Leave procrastination behind you in 2011
As we start the New Year on Saturday leave procrastination behind by trying these no-nonsense, research-tested suggestions by Joseph Ferrari. Joseph R. Ferrari has spent his professional life studying procrastination. In 1985 as a student at Adelphi University in Garden City, NJ he took a class called “Self-defeating Behaviors.” He asked his teacher if procrastination had ever been studied in-depth, and she said she thought so, but wasn’t sure. He investigated and discovered that no one had taken a serious, thorough look at the subject, so he decided to tackle it himself.
Twenty-five years later, a Ph.D. in experimental psychology and dozens of academic studies and articles behind him, Ferrari is a psychology professor at DePaul University in Chicago, and has published a book titled Still Procrastinating? The No-Regrets Guide to Getting It Done.
Ferrari says everybody procrastinates, but not everyone is a procrastinator. “A procrastinator is someone who habitually and consistently delays tasks,” he explains. That’s about 20% of the population. He recommends that hardcore procrastinators read his book and get some help.
But, for the rest of us, who engage in occasional delaying tactics, lateness or putting off until tomorrow what we know we should do today, Ferrari suggests the following: keep a to-do list, and update it often. Set your priorities, and tackle the most urgent matters first. After the most pressing tasks, do the worst jobs next. Putting them off will just make your whole workload seem more impossible. Also, set realistic goals and deadlines.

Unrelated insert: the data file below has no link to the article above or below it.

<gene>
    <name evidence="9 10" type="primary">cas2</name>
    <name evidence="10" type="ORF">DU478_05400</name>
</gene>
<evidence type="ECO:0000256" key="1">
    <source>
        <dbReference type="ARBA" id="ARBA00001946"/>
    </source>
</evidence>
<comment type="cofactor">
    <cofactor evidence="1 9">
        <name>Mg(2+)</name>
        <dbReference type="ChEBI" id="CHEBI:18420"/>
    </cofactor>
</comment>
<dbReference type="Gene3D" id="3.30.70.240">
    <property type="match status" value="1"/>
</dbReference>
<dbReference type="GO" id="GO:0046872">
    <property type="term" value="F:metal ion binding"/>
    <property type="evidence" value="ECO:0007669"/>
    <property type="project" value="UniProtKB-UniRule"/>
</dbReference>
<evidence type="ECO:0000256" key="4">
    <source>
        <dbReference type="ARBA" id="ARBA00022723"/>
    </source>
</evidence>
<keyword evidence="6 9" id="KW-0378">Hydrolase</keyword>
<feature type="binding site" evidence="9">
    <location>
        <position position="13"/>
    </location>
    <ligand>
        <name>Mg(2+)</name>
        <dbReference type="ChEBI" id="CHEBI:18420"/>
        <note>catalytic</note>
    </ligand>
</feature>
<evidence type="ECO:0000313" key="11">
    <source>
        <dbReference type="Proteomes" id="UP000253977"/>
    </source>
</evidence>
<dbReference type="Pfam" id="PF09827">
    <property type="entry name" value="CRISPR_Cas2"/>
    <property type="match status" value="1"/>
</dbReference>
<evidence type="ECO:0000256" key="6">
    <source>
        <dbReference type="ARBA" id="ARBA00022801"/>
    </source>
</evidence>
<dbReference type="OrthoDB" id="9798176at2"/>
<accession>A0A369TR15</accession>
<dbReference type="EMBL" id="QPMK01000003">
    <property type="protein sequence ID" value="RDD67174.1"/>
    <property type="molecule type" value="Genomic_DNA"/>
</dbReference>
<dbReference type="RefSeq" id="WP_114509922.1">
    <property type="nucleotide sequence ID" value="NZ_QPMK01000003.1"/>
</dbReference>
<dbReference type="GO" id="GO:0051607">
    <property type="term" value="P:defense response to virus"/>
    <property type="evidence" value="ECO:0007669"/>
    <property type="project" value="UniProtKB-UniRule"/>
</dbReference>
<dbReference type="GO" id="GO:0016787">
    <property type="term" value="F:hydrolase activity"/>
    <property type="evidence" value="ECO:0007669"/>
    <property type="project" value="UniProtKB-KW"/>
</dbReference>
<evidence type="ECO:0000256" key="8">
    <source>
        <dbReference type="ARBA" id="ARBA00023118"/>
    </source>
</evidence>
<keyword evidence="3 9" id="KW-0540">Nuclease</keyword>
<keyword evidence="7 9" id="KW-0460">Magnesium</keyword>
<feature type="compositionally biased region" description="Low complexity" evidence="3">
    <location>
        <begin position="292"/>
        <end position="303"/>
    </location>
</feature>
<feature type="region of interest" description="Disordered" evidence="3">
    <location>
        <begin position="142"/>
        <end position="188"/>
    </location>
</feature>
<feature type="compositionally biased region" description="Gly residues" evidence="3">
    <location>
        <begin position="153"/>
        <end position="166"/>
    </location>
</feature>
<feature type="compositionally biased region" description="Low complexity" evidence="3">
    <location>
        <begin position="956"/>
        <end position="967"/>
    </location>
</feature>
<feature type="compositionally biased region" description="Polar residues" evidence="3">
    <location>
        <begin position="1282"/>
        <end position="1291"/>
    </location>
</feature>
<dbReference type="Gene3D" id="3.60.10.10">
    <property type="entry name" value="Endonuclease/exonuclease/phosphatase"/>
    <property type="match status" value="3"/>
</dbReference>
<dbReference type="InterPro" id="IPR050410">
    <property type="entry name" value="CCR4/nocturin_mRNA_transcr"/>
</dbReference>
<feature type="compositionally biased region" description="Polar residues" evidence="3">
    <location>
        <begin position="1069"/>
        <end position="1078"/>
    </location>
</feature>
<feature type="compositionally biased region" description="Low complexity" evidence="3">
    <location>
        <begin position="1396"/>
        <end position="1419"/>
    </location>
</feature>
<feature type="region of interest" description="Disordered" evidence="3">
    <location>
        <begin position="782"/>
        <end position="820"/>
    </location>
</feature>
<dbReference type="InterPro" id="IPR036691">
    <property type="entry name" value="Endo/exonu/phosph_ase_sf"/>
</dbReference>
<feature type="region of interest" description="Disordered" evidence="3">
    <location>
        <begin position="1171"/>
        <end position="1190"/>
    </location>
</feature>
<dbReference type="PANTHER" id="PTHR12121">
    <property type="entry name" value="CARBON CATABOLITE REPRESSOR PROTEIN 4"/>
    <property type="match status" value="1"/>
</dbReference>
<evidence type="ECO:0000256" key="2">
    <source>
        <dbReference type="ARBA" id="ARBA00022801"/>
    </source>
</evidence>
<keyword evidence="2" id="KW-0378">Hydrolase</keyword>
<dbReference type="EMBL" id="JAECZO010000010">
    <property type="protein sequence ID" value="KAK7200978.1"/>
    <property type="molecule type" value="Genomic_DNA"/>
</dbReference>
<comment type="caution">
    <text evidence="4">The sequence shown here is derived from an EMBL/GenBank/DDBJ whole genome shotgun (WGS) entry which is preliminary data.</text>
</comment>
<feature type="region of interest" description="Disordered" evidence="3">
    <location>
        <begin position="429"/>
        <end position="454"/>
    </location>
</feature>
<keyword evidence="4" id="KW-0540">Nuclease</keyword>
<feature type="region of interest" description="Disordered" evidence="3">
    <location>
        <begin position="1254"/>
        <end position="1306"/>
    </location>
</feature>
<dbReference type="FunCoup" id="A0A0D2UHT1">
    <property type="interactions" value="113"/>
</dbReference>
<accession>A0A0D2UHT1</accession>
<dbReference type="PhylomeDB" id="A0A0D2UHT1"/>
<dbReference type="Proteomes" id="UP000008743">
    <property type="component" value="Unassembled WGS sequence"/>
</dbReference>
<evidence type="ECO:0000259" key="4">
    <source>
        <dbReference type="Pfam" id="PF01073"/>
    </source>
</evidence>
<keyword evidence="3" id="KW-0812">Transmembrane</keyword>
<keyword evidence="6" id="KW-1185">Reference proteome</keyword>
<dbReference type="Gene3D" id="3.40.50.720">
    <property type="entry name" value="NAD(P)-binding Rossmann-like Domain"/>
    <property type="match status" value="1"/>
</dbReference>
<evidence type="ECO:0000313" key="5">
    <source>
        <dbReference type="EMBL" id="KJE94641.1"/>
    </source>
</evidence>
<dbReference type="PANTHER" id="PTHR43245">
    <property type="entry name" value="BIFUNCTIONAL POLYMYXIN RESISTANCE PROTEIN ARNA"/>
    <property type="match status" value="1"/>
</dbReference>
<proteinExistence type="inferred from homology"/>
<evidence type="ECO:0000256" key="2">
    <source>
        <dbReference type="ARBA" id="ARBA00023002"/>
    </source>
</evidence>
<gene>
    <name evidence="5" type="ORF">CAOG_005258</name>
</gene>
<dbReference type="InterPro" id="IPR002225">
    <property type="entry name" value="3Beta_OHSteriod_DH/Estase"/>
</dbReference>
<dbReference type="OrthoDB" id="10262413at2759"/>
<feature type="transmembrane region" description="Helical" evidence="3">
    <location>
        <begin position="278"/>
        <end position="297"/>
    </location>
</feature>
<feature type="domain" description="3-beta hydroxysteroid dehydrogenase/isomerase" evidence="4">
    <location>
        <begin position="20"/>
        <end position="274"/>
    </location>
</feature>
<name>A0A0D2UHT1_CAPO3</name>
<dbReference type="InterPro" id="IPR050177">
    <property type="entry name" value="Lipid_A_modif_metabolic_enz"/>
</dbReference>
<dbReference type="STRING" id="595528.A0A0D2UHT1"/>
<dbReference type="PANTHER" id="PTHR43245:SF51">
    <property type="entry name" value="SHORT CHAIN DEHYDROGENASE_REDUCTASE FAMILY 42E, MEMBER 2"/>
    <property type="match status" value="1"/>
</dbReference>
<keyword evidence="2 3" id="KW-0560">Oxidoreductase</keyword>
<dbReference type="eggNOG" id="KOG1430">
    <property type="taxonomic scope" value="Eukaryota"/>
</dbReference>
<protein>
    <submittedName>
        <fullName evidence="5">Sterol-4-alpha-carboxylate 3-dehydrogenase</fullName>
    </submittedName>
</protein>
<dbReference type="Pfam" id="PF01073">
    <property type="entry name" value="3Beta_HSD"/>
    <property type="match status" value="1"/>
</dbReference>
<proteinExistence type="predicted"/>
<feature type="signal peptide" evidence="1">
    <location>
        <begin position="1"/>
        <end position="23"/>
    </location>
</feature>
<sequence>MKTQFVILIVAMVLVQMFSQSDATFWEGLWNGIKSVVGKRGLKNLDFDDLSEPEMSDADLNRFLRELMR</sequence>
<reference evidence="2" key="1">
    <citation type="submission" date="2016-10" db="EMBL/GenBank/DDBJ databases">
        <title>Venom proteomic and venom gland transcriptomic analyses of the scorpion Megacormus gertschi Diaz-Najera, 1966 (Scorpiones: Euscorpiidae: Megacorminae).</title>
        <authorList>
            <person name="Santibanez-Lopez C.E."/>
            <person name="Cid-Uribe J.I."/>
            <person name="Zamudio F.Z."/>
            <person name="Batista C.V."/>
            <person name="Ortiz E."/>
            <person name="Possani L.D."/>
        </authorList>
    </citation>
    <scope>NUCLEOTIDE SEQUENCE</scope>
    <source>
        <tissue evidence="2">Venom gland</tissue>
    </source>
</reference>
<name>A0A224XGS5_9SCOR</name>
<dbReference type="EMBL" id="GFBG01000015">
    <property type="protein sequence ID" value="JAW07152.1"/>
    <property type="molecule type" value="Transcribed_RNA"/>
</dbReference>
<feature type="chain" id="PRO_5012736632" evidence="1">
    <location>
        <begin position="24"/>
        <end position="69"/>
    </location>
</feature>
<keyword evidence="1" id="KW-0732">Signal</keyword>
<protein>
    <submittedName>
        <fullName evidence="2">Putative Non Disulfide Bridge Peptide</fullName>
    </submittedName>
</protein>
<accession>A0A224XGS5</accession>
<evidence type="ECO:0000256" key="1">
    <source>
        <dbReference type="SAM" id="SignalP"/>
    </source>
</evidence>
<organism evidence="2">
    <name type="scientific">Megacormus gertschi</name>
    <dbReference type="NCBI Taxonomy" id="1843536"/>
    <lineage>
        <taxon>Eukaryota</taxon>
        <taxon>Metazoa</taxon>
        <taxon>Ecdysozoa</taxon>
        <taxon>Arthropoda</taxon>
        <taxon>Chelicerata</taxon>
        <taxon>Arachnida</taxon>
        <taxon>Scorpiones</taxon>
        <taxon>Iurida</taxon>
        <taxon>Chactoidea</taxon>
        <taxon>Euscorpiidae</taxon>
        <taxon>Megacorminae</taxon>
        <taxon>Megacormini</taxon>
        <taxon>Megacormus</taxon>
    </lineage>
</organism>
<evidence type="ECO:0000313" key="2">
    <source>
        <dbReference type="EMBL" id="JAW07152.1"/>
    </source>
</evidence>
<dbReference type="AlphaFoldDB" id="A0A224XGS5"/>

Ferrari does not buy into the notion that computers and cell phones make it harder for us to get work done. I happen to agree. We just need to manage our technological distractions. Check your e-mail once an hour only. Don’t follow-up or answer an e-mail unless it’s necessary. Don’t open one when you don’t have time to read it. Quickly delete messages to get them out of your inbox.
At work figure out who your most productive colleagues are, and team up with them. “Work in teams,” he advises. “Surround yourself with non-procrastinators.” Try modeling yourself after a colleague who gets a lot done. Ferrari points out that everyone loves flattery. Pull your highest-producing colleague aside and ask if you might shadow her for a time. She’ll probably say yes.
Do stay on task. If you return from a meeting to an inbox full of requests, get done what you already needed to get done before dealing with all those new assignments.
When asked to elaborate on his ‘Get a life, Move it, philosophy he said his Italian grandmother had a saying: ‘Some people, they won’t get off the beach until their behind gets wet.'” He says that line is even better in Italian. But his final word is this: “Let procrastinators bottom out. Let them fail. Then they’ll have the conversion experience.”